David Summerhays is the clerk of Quakers Fostering Justice.  He is a member of Montreal Monthly Meeting, and has participated in Circles of Support and Accountability’s restorative justice program for 5 years.

 

 

28 Aug 2017: Simplicity Discussion

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in Introduction to Quakerism, Past Events, Quaker Study Committee
As summer draws to a close, we tend to turn our minds to organizing ourselves for our upcoming busy time. What is simplicity in this complex society? What do Quakers have to offer?
 

Stairs leading to the second floor of Northampton Friends’ meeting space. Published in Friends Journal.


Quakers historically have no creed:  we are not required to accept a formal set of beliefs. We do, however, recognize guidelines to the way we live our lives known as “testimonies.”
 
The Quaker Study Committee offered the opportunity to share thoughts and views about the Quaker testimony of simplicity in an evening of facilitated discussion.
When Mark Burch delivered a Quaker Study series on Simplicity to the Canadian national gathering in 2014, he asked these initial questions, which we will use to get the conversation going:
  1. In practical terms, what does living simply mean to you?  How are you living the testimony to simplicity right now?
  2. What difference do you think the decision to live simply makes in terms of issues like environmental sustainability, peace, the priority you give to spiritual development, the quality of your family life, your own well-being?

Wed 14 June 2017: Questioning Canada 150

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in Past Events, Truth and Reconciliation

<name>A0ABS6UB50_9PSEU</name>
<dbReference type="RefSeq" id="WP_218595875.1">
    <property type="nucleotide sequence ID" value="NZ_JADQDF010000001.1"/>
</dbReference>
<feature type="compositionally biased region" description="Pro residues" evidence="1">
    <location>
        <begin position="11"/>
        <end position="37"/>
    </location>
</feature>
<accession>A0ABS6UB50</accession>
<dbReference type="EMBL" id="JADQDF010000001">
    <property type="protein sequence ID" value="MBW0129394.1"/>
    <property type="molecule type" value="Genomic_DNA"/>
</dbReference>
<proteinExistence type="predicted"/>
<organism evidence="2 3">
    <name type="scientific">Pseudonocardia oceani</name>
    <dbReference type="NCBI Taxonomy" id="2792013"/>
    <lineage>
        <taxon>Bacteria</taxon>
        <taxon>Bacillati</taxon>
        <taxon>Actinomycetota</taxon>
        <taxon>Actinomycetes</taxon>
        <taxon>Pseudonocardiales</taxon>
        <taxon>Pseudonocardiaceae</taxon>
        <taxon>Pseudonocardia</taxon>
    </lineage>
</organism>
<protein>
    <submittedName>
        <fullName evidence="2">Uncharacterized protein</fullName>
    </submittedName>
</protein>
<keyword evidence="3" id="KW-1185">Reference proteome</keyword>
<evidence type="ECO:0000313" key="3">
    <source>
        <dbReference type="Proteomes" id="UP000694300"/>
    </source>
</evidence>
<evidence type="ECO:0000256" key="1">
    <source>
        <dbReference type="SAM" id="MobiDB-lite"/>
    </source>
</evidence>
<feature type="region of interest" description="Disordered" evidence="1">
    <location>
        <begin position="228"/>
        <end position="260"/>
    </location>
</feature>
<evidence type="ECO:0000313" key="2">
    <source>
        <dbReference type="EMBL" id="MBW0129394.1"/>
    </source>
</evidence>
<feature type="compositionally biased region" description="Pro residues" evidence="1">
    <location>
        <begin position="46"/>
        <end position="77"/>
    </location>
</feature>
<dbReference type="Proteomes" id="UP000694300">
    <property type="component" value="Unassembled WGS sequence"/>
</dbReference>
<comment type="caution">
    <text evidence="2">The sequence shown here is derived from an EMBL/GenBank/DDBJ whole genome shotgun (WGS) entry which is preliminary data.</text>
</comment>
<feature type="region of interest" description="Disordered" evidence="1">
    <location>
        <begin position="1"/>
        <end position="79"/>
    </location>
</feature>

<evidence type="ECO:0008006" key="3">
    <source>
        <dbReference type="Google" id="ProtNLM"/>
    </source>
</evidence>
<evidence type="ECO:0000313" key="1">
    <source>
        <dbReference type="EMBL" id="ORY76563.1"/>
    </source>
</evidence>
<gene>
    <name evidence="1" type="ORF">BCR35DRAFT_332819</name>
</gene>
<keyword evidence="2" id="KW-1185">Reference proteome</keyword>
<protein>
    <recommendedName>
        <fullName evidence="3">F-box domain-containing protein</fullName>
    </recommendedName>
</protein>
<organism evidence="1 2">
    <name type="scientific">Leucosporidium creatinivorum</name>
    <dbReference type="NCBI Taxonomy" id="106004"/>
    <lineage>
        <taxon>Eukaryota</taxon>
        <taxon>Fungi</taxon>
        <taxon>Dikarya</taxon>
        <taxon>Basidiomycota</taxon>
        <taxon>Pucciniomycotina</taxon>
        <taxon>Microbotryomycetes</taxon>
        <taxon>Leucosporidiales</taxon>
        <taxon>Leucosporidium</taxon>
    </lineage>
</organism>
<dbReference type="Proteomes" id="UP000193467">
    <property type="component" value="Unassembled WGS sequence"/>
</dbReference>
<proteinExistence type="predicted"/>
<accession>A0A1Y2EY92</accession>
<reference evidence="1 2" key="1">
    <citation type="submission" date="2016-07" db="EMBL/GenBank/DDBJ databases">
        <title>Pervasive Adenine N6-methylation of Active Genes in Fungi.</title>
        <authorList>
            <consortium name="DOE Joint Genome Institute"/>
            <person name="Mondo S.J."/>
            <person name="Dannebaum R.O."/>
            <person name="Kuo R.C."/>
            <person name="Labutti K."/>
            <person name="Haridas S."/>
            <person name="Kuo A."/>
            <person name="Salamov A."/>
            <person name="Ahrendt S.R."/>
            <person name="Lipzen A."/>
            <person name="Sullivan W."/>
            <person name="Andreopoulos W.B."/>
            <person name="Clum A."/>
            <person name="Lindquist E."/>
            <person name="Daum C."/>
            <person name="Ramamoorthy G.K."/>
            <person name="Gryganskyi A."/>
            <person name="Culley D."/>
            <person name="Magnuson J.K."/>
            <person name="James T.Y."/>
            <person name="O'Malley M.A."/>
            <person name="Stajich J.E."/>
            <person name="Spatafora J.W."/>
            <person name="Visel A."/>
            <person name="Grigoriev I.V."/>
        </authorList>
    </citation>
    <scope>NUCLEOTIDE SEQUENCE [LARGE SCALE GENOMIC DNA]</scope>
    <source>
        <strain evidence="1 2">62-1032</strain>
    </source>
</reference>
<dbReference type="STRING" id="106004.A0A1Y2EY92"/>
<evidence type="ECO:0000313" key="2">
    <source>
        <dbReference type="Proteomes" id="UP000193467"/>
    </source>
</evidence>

full-size poster PDF

What does the Canada 150 campaign celebrate?  Whose perspectives are represented? How does it affect the self-image of those of us who see ourselves as Canadians, and how does it affect relationships between the Indigenous and non-Indigenous people of this land?  What are your questions about what this means and what we can do, individually or together?

Annapolis Valley Quaker Meeting co-hosted a public event for discussion and reflection on these questions and more.

What Happened? 

Short films, radio clips, readings, responses, discussion and reflection.  

Light refreshments. 

Who Organized? 

This event was organized by settlers (non-Indigenous peoples) from Annapolis Valley Quaker Meeting and Horizons Community Development Associates, with support from Acadia University’s Community Development Program, in order to help each other unsettle our thinking about the birth of Canada.

Resource List

Videos

Canada, I Can Cite For You 150 (2:25, Christi Belcourt, 2017)

  • Published by Onaman Collective, Feb 3, 2017

Lament for Confederation (6:15, Dan George, 1967)

  • “Has Anything Changed? Revisiting Chief Dan George’s Iconic ‘Lament for Confederation’”